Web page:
The Best Milk Tea Ever


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Asia » Nepal
March 9th 2012
Published: March 11th 2012EDIT THIS ENTRY

The HotelThe HotelThe Hotel

at the far end of the picture is the cook fire, where our lady made us tea!
Before I describe the earth shattering experience of tasting the Best Milk Tea Ever, one must first have a proper understanding of what Milk Tea is.

Upon observation, Milk Tea to Nepal seems to be what Chai is to India. I don't know if the 2 drinks are similar, or which came first, and since never tasting Chai I cannot attest to its goodness, but I can say, with great confidence, that Milk Tea is one of the best things I have ever tasted. Ever.

Milk Tea is a staple in every Nepali household, or at least was in every Nepali home we visited. It is also served in every restaurant we visited. Which was great for me, because drinking it became my hobby of choice.

How to make milk tea: The tea used in such an adventure is Black Tea, from Nepal. It is boiled with about half parts water and milk, with spices, like ginger and or lemon grass, added to taste. Also, it has an incredible amount of sugar in it. You make it in a saucepan on a stove top, or over top a fire. It is tricky for us North American noobies to
Our Team Dining RoomOur Team Dining RoomOur Team Dining Room

This is where we enjoyed our delicious grub!!
no boil the milk over. Very hard.

We tasted a LOT of Milk Tea in Nepal. Like I said, every house had it, and every restaurant, which means that every time we visited a house (or very nearly to every time) we were served it, and every chance we had to eat out, Milk Tea would always accompany our order. It is just so dam good.

Certainly, and to this my teammates will attest, that the best Milk Tea Award has to go to a lovely lady in the Dialekt District of Nepal. This lady is the Hotel owners wife, and faithfully served us Milk Tea and Chipatis every morning that we were there.

For some reason her Milk Tea surpassed all others. Maybe it was the quality of the ginger, or the lemon grass, or some other secret ingredient she added. Maybe it was the setting; every morning we would awake in a cold, dark basement (in the "hotel"), climb up a rickety ladder, and find ourselves on the threshold that led out to a dirt road. The cook fire was located just to the left of the door, so we would stop there and get
The Bus of DeathThe Bus of DeathThe Bus of Death

Panic Zone. PANIC ZONE.
tea, then take 3 steps down the road, turn and...



BAM...


We were smacked with a view of the himalayan foot hills that ran, with descending rice patties, to the valley floors far below. Whatever it was it made the tea DAM good. By the third morning it seemed we were all racing to down our scalding first glass, just so we could have seconds. And throughout the day we would always be wondering if she would make it for us in the afternoon.

I even began to come up with a plan to kidnap her and smuggle her to Norway. Then I realized she came with 5 children, and her husband might be really mad. Also, my suitcase wasn't big enough.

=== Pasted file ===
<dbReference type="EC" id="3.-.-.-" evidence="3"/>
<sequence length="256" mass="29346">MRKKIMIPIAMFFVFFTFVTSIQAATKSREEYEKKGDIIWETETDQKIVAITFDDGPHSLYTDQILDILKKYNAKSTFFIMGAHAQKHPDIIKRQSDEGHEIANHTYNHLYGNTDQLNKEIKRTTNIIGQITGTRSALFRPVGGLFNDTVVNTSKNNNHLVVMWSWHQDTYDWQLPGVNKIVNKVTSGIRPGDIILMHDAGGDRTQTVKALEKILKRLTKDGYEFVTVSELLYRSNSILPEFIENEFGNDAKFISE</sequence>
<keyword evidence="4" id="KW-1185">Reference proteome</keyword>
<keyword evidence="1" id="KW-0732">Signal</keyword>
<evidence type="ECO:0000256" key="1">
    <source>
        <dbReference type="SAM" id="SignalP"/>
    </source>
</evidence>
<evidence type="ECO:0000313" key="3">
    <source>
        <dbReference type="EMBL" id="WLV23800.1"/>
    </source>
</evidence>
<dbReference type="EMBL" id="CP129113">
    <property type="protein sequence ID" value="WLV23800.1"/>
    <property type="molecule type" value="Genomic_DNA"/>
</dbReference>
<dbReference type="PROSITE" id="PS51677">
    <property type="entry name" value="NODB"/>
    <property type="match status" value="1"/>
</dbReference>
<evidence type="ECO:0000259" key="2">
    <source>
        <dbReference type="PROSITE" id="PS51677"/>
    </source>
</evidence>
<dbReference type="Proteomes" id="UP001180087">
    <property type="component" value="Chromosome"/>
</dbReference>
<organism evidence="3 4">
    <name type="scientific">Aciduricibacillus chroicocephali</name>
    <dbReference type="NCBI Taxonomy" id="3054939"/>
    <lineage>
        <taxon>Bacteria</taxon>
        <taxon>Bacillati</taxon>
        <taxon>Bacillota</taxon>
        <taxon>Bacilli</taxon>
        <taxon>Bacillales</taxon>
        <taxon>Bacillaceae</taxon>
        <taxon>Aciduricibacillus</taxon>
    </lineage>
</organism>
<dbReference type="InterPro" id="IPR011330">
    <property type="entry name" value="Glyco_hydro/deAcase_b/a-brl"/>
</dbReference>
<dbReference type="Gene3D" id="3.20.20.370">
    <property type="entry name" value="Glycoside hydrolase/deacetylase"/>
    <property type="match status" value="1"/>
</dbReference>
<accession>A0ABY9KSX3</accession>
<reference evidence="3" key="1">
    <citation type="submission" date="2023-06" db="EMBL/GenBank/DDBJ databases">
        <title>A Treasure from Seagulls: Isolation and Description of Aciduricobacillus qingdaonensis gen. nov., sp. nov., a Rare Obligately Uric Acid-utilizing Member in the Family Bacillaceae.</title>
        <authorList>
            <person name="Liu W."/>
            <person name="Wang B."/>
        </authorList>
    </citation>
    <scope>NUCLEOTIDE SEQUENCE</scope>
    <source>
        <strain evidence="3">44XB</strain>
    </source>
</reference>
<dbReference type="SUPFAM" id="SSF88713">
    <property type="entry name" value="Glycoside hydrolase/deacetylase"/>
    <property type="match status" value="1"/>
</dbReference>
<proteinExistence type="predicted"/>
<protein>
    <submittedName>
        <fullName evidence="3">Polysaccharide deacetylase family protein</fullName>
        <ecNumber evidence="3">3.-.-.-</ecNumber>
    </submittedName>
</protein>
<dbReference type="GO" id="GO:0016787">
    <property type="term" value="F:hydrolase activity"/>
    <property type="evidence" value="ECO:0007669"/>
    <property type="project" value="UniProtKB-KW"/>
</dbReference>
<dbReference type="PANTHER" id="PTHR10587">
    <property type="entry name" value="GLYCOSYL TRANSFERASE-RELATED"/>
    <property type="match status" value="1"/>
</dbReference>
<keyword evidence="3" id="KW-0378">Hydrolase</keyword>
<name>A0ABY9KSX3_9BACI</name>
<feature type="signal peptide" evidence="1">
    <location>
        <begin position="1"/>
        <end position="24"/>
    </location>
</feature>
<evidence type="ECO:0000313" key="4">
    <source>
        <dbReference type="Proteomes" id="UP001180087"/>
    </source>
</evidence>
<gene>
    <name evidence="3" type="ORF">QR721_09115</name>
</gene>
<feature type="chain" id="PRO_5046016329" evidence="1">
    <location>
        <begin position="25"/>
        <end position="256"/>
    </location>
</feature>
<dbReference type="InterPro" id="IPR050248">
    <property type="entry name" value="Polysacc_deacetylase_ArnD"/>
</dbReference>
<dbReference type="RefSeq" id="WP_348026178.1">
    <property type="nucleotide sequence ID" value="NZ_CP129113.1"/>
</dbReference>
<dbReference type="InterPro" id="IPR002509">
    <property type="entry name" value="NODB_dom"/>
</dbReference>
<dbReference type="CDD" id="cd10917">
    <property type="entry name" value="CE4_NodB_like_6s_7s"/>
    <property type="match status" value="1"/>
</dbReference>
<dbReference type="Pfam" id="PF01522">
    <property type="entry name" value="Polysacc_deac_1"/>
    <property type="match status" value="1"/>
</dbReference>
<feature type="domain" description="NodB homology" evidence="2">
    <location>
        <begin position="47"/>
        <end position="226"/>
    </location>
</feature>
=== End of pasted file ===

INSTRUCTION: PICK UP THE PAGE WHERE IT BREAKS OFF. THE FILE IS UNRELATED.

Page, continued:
Best Milk Tea Ever.




I should say a note about the 9 hour ride that took us close to the village. We got on a bus, that didn't have much business being a bus (although this one was NOT equiped with a flashing buddha, thank GOD). 3 of us were on a bench seat that was built for 2, which meant that my hip was
Traffic JamTraffic JamTraffic Jam

On a 1 way, mud road, a traffic jam that our huge bus of death navigated around.
ground into a metal arm rest for 9 hours. I also had to contend with a lady sitting on my shoulder (please see previous blog entry to understand how Nepali people conduct their personal space on busses. aka they have no personal space on busses).



The ride was INCREDIBLEY bumpy, because 7 out of the 9 hours were spent on a dirt road, that had no business being a road. It was ok though, until we came upon a traffic jam of trucks. They jammed because the dirt road had turned to mud that was a foot deep. When our bus hit it we began to spin 4 out of our 6 wheels, then began to fishtail, and all of a sudden the edge of the mountain "road" was rushing towards us, and the edges of mountain usually lead to ...nothing... and this was no exception. I mayyy have freaked out slightly.




We all piled off the bus and the baggage dudes sprinkled what looked like rice along the mud track, in, what was I can only assume, an attempt to give more traction. It worked, a little. But the feeling of seeing
3 Hour Hike3 Hour Hike3 Hour Hike

We had to hike for 3 hours after busing for 9 to get into the village. It was a LONG day.
the bus, which your bags (which contain your passport) are strapped to, carreen up a mountain side, fishtailing the whole way, and headed toward a traffic jam of trucks....that feeling is terrifying. I may have become hysterical. Just slightly. There may have been expletives that escaped my lips. They may have been at a high volume.



But the driver eventually got passed the mud field and we were able to get back on the bus. This did not help the hysteria. Not one part of me wanted to get back on the bus of doom.

But I did.





And the Milk Tea made it worth it


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On the Way HomeOn the Way Home
On the Way Home

on the hike home after going to 2 other villages and doing an open air at each.


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